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Opinions of Monday, 18 July 2016

Columnist: Anthony Gingong

Ghana: A nation in dilemma

In the Western Region town of Takoradi where I recently went for a capacity building programme for Health Insurance Staff, I sat in a group work session at Atlantic Hotel, the best hotel in

Ghana (my personal view), with a fantastic manageress. During deliberation, one of the female participants suddenly asked: What is wrong with us Ghanaians? Do we really know what we want? Are we all mentally well? Whilst trying to unearth the cause of her anger and digression, I still had to respond that we are all suffering from anxiety.

Anxiety is said to be the fear of the unknown, which is presented in various forms and classified under mental illnesses as a minor mental illness.

Feelings of panic, fear, uneasiness, sleep disorders, heat swings, shortness of breath, heart palpitations, uneasiness, dry mouth, numbness or tingling sensation of hands or feet, nausea, muscle tension and dizziness are some of the signs and symptoms.

There is another group of presentations that are not well documented but include falsehood, lying, imaginations, unsubstantiated claims, distortion of facts, antagonism. This period is transited into major mental illness where one is finally detached from reality into false beliefs and perceptions.

We seem to be in the first state as a country, but we have every opportunity to recover by accepting the reality of our situation and confronting with the right therapy not the convenient remedy, whether it is an issue of fuel, electricity, transport, food, water, accommodation or health.

This is a country we want interrupted electricity supply but hate to hear of increase in tariffs. We do not appreciate why the machines should undergo routine maintenance yet we go for routine medical check-ups to remain healthy. We send our cars for routine servicing with the mechanics.

This is a country where we want quality education yet we hate to hear of cost sharing. We want free education and when we are given free education, we send our children to private schools, where fees are charged in foreign currency.

This is a country where we want to travel on tarred roads yet we resist road tolls. We will condemn the closure of roads for periodic maintenance. We will demonstrate and burn tires and other materials on asphalted roads. We will dig newly constructed roads to build community initiated speed ramps with no respect to laws governing such activities.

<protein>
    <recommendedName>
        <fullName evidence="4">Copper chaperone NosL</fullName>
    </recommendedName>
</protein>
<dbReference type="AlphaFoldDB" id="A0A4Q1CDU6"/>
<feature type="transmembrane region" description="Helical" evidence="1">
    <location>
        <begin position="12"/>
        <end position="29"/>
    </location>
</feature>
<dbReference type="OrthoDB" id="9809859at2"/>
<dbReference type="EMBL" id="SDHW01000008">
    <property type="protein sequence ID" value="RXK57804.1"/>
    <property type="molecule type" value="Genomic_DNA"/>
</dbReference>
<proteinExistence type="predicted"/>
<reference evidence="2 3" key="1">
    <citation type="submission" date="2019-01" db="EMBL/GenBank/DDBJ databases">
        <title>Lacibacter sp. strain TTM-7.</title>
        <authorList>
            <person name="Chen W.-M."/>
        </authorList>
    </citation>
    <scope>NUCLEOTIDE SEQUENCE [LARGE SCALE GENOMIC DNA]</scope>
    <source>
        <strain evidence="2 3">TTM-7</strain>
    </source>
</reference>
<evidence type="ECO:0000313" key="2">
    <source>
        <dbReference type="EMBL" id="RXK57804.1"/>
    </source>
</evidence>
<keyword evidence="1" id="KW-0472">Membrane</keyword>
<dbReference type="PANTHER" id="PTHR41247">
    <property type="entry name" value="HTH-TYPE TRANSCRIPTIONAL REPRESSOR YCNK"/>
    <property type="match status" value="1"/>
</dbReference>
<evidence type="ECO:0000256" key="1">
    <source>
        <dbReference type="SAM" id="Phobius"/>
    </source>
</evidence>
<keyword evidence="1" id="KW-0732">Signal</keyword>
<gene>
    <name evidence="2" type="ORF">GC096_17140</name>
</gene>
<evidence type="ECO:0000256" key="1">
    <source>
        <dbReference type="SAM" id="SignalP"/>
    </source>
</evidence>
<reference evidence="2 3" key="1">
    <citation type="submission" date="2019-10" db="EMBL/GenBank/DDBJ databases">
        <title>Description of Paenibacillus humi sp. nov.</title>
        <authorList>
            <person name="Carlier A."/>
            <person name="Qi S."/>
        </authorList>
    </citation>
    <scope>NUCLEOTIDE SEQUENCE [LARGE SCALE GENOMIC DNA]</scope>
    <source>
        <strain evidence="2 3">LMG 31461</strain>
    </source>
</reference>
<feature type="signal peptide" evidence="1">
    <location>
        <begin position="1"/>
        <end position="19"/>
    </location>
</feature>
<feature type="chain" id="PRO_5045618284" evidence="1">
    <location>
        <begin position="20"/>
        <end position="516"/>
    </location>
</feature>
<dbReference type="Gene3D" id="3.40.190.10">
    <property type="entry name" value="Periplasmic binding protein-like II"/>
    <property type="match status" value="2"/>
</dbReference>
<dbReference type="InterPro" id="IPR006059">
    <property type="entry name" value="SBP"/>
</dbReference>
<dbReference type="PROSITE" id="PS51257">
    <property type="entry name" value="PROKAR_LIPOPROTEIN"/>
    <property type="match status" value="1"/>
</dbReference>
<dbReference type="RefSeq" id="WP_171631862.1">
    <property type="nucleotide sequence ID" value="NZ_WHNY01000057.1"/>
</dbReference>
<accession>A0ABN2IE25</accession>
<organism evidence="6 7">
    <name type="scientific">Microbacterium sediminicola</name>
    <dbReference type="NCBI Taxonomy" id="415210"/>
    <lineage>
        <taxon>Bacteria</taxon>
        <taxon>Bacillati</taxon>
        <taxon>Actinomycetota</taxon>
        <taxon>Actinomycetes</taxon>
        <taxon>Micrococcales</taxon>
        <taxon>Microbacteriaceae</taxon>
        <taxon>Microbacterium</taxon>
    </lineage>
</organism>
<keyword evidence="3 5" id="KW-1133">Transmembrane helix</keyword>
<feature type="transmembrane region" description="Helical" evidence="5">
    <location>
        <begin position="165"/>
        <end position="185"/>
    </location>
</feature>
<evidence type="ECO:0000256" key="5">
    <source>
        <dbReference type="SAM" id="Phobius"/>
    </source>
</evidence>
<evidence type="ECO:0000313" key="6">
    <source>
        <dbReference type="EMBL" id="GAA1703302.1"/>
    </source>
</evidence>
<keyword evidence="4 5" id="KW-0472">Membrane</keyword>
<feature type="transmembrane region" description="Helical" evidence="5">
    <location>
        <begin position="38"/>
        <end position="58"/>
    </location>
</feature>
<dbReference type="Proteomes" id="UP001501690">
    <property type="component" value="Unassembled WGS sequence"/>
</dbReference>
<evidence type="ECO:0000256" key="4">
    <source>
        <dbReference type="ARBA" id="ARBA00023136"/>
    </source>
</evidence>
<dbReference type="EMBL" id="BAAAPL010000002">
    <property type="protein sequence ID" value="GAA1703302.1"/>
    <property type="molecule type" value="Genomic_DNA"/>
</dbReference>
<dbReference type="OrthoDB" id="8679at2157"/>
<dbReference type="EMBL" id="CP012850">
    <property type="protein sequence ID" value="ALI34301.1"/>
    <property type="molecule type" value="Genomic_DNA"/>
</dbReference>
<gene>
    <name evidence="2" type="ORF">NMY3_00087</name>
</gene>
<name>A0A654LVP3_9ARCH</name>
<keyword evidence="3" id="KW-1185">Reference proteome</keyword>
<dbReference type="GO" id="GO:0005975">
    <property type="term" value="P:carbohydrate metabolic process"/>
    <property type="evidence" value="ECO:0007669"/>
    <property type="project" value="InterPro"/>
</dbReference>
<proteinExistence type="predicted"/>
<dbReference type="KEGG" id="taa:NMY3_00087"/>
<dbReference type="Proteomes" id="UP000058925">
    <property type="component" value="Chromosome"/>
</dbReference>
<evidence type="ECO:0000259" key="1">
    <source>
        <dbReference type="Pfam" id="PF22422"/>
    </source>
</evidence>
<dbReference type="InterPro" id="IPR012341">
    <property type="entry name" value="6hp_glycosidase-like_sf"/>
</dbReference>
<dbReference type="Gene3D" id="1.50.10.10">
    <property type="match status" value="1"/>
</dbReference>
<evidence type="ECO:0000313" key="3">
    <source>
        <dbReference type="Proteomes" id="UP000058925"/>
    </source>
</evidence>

This is a country where we want uninterrupted potable water supply yet we will resist increase in tariffs. We will use treated water to wash our cars, water our gardens, as well as do general house cleaning. We pass by, stand aloof, sit aside and watch burst pipes gush out treated water like a cholera patient.

This is a country where we want free medical care yet will resist any attempt to increase NHIS premium. Trades unions will fight against their members asked to pay premium for their own healthcare needs but not resist payment of dues. We want quality care but will hail medical professionals when they go on strike. We want all about our health to be covered under the NHIS but not increase in tax or premium.

We fight for freedom of speech but resist freedom of the law to check irresponsible speech. We repeal criminal libel law, then we complain of irresponsible journalism and journalistic practices, including attacks on individuals and state institutions.

In all these moments of reflection, my main worry has always been the comments of the religious leaders, our men and women of God. They stand on pulpit and call politicians corrupt, most often blaming the President for the prevalence of corruption.

Meanwhile, every political appointee in this country belonged to a religious sect long before joining politics. The religious leaders who have failed to build moral aptitude in their congregants turn to blame the appointing authorities for the ills of their members.

Interestingly, these leaders are sent envelopes for contribution; they are invited to chair religious functions, and demand from all, including the leaders, are forwarded to them. They organise special thanksgiving services to thank God for the appointment of their members, describing it as divine gift gotten through prophesies and prayer intervention.

How can you recognise corrupt individuals in the house of GOD when our Saviour chased such people out. This is really a nation in dilemma. We do not know where we should be neither do we know where we are.

The future is bright only when we accept the reality and work towards overcoming it. We have to pay for our comfort. We have to invest for our future and the future of our children. Let us stop shifting the blame to each other and accept we are all responsible for the progress of our nation.